This article is © 2015 by Stephen J. Sniegoski. All rights reserved by author.
This version was posted at The Last Ditch on April 9, 2015 by WTM Enterprises.


Philip Dru: Administrator

The authoritarian utopia of Colonel Edward M. House


Edward M. House, usually referred to as "Colonel" House, gained fame as President Woodrow Wilson's closest advisor, playing a significant role in Wilson's major domestic and foreign policies. House was essentially Wilson's alter ego. Wilson would say in 1912, less than one year after first meeting House, "Mr. House is my second personality. He is my independent self. His thoughts and mine are one." [1]

In the winter of 1911-1912, House wrote the futuristic dystopian/utopian political novella, Philip Dru: Administrator: 1920-1935. Though publishing anonymously in 1912, House made his authorship known to a number of his close friends, and it became public knowledge. The book revolves around Philip Dru, a young man of intellectual brilliance and perfect altruism, who leads a successful rebellion to overthrow the U.S. government, which has fallen under the control of a corrupt plutocracy. Acting as a totally benevolent dictator, Dru then enacts sweeping reforms that reflect the progressive thinking of the time. After finishing that task, with a functioning democracy established, Dru departs the country.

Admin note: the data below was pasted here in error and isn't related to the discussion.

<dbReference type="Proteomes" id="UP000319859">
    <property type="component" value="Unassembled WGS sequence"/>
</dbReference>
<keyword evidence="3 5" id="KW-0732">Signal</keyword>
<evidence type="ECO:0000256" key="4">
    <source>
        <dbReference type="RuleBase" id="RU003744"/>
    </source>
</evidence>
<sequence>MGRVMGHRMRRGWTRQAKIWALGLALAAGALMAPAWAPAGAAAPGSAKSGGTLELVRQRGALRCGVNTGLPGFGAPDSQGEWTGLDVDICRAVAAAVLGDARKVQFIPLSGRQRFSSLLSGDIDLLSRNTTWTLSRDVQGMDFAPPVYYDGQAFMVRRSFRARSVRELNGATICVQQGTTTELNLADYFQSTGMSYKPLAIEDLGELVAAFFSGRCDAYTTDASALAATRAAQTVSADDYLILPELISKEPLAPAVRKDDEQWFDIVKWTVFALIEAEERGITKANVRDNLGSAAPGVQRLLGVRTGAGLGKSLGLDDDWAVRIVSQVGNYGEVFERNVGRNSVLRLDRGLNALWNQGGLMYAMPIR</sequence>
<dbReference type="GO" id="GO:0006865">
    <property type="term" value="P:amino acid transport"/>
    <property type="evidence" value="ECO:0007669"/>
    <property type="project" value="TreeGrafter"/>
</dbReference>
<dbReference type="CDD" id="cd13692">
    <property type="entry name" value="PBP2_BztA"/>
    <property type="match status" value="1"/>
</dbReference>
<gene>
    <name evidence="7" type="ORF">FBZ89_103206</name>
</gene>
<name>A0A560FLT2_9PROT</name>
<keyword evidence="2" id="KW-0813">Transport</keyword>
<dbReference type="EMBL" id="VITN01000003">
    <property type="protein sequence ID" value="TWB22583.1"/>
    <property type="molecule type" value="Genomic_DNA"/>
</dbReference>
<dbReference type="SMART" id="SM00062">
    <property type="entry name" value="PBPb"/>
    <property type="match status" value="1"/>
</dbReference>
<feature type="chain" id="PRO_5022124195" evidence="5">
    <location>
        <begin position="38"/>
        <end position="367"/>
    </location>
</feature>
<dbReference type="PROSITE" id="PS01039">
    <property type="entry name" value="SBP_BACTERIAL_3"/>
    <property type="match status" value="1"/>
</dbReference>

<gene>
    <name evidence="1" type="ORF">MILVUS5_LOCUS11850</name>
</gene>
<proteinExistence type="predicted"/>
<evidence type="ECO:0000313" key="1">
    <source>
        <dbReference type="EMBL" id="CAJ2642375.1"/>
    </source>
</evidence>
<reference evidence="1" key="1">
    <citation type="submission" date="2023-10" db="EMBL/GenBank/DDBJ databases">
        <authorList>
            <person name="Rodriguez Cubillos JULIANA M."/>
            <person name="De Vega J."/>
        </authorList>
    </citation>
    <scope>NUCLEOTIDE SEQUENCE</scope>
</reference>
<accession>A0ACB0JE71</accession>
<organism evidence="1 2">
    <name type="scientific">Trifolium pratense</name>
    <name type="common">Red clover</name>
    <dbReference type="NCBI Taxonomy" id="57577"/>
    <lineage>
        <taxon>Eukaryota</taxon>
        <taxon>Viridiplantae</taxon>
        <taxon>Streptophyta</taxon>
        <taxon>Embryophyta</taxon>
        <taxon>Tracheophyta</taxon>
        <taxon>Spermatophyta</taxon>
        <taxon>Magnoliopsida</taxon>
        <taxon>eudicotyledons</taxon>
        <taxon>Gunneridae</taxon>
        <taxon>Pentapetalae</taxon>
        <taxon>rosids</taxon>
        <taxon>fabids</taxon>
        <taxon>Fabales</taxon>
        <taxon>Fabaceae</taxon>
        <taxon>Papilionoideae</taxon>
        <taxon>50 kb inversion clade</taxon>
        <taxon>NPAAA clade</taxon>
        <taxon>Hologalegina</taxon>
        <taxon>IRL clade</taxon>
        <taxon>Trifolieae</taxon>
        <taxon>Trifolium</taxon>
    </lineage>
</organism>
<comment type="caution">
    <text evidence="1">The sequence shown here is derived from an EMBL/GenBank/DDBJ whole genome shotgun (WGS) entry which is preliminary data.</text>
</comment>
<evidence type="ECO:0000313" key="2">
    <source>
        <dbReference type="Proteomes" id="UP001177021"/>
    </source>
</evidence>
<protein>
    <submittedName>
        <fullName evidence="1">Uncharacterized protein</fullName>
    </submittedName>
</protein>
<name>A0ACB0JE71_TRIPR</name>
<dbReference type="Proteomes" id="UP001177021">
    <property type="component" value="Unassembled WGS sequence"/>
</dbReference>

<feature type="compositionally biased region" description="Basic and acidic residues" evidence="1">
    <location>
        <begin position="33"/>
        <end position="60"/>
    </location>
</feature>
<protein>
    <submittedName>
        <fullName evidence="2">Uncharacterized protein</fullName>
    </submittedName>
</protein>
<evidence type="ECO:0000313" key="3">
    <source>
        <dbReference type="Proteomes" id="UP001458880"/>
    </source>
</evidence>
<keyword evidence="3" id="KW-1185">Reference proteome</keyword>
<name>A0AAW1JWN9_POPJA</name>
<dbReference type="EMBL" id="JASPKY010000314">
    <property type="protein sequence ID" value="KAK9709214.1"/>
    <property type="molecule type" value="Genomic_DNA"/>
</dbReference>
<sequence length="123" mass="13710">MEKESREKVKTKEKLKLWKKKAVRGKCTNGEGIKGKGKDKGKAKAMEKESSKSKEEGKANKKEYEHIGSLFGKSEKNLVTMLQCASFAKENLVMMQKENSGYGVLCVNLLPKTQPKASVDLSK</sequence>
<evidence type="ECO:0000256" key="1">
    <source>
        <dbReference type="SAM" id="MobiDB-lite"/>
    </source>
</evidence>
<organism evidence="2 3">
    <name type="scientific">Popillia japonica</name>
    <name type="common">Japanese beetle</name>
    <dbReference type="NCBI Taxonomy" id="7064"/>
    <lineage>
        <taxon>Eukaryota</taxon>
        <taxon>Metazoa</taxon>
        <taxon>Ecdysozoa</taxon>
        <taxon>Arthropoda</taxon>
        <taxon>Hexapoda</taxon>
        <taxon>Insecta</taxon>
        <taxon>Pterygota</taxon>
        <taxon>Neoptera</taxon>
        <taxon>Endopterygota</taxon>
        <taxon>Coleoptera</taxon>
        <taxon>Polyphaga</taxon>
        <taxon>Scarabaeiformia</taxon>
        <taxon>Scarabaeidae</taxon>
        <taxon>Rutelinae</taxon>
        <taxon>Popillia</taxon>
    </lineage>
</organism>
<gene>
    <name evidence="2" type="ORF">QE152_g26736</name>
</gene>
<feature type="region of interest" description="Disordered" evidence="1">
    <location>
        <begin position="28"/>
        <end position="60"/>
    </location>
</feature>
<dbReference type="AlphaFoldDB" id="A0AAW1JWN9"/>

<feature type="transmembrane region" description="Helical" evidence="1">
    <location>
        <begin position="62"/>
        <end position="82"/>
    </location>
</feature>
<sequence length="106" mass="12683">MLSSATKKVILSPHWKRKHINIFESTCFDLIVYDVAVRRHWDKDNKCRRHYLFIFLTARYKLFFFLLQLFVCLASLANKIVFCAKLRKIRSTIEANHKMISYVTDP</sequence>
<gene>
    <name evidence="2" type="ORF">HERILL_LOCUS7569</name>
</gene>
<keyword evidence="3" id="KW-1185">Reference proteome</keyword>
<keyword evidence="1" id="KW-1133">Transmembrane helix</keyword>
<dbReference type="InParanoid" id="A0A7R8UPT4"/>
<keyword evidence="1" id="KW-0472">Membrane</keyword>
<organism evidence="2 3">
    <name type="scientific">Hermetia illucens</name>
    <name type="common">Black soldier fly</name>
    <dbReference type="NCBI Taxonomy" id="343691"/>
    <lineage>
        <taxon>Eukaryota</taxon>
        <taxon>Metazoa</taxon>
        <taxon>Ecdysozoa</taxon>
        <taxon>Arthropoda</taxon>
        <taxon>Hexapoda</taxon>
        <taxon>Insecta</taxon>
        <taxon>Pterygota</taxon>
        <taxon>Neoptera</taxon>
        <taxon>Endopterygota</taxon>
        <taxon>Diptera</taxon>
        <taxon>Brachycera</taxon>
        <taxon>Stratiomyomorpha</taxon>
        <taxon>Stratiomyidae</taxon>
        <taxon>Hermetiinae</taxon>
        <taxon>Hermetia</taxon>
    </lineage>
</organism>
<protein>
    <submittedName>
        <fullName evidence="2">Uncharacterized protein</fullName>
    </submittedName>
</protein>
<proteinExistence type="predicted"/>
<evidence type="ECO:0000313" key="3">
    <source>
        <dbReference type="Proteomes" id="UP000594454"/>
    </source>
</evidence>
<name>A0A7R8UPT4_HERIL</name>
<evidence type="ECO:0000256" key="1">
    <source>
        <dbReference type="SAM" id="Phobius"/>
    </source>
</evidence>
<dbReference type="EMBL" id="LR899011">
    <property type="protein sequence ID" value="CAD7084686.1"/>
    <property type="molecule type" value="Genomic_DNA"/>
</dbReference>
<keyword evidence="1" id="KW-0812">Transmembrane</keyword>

The book is of little literary quality, even though House paid a literary agent to improve his original draft. [2] House admitted the work's weakness as a novel but said that he had to use the novel genre to attract any significant readership: "It is not much of a novel," he related to a close friend, "as you will soon discover; at the same time, unless it were known by that name its audience would be reduced at least ninety-nine per cent. If it was called what I really mean it to be, only those who think pretty much as I do would read it, and those I am trying to reach would never look at it." [3]